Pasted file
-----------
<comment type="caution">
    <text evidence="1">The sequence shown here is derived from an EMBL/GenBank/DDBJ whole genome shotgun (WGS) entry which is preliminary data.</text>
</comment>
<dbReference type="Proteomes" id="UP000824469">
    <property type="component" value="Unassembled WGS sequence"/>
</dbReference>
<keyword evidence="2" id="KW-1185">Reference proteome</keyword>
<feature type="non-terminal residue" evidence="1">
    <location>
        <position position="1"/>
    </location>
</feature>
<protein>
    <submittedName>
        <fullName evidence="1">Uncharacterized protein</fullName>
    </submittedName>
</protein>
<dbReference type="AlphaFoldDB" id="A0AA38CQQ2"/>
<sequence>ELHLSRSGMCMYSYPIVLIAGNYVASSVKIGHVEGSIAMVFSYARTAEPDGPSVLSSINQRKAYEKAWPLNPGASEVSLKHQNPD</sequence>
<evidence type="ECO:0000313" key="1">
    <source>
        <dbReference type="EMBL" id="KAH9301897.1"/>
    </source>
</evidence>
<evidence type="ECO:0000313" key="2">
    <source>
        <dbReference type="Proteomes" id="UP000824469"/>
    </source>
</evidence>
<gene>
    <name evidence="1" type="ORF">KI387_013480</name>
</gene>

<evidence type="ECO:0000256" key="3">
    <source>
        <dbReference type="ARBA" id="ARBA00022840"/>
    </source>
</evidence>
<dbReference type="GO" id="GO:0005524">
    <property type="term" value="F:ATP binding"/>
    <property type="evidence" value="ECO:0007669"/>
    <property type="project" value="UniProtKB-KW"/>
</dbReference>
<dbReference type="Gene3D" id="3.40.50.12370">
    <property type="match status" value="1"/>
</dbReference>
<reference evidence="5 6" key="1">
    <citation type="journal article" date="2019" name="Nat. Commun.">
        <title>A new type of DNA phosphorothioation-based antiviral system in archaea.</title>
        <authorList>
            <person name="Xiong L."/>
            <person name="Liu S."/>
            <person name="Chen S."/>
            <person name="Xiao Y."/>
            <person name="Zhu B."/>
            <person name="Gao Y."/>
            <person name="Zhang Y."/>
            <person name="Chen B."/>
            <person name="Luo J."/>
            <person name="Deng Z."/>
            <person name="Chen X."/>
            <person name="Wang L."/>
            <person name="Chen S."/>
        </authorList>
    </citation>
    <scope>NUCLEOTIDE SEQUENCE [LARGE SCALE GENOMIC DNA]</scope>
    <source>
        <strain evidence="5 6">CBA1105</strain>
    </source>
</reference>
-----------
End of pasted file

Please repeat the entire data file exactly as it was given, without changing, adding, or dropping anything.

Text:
<comment type="caution">
    <text evidence="1">The sequence shown here is derived from an EMBL/GenBank/DDBJ whole genome shotgun (WGS) entry which is preliminary data.</text>
</comment>
<dbReference type="Proteomes" id="UP000824469">
    <property type="component" value="Unassembled WGS sequence"/>
</dbReference>
<keyword evidence="2" id="KW-1185">Reference proteome</keyword>
<feature type="non-terminal residue" evidence="1">
    <location>
        <position position="1"/>
    </location>
</feature>
<protein>
    <submittedName>
        <fullName evidence="1">Uncharacterized protein</fullName>
    </submittedName>
</protein>
<dbReference type="AlphaFoldDB" id="A0AA38CQQ2"/>
<sequence>ELHLSRSGMCMYSYPIVLIAGNYVASSVKIGHVEGSIAMVFSYARTAEPDGPSVLSSINQRKAYEKAWPLNPGASEVSLKHQNPD</sequence>
<evidence type="ECO:0000313" key="1">
    <source>
        <dbReference type="EMBL" id="KAH9301897.1"/>
    </source>
</evidence>
<evidence type="ECO:0000313" key="2">
    <source>
        <dbReference type="Proteomes" id="UP000824469"/>
    </source>
</evidence>
<gene>
    <name evidence="1" type="ORF">KI387_013480</name>
</gene>

<evidence type="ECO:0000256" key="3">
    <source>
        <dbReference type="ARBA" id="ARBA00022840"/>
    </source>
</evidence>
<dbReference type="GO" id="GO:0005524">
    <property type="term" value="F:ATP binding"/>
    <property type="evidence" value="ECO:0007669"/>
    <property type="project" value="UniProtKB-KW"/>
</dbReference>
<dbReference type="Gene3D" id="3.40.50.12370">
    <property type="match status" value="1"/>
</dbReference>
<reference evidence="5 6" key="1">
    <citation type="journal article" date="2019" name="Nat. Commun.">
        <title>A new type of DNA phosphorothioation-based antiviral system in archaea.</title>
        <authorList>
            <person name="Xiong L."/>
            <person name="Liu S."/>
            <person name="Chen S."/>
            <person name="Xiao Y."/>
            <person name="Zhu B."/>
            <person name="Gao Y."/>
            <person name="Zhang Y."/>
            <person name="Chen B."/>
            <person name="Luo J."/>
            <person name="Deng Z."/>
            <person name="Chen X."/>
            <person name="Wang L."/>
            <person name="Chen S."/>
        </authorList>
    </citation>
    <scope>NUCLEOTIDE SEQUENCE [LARGE SCALE GENOMIC DNA]</scope>
    <source>
        <strain evidence="5 6">CBA1105</strain>
    </source>
</reference>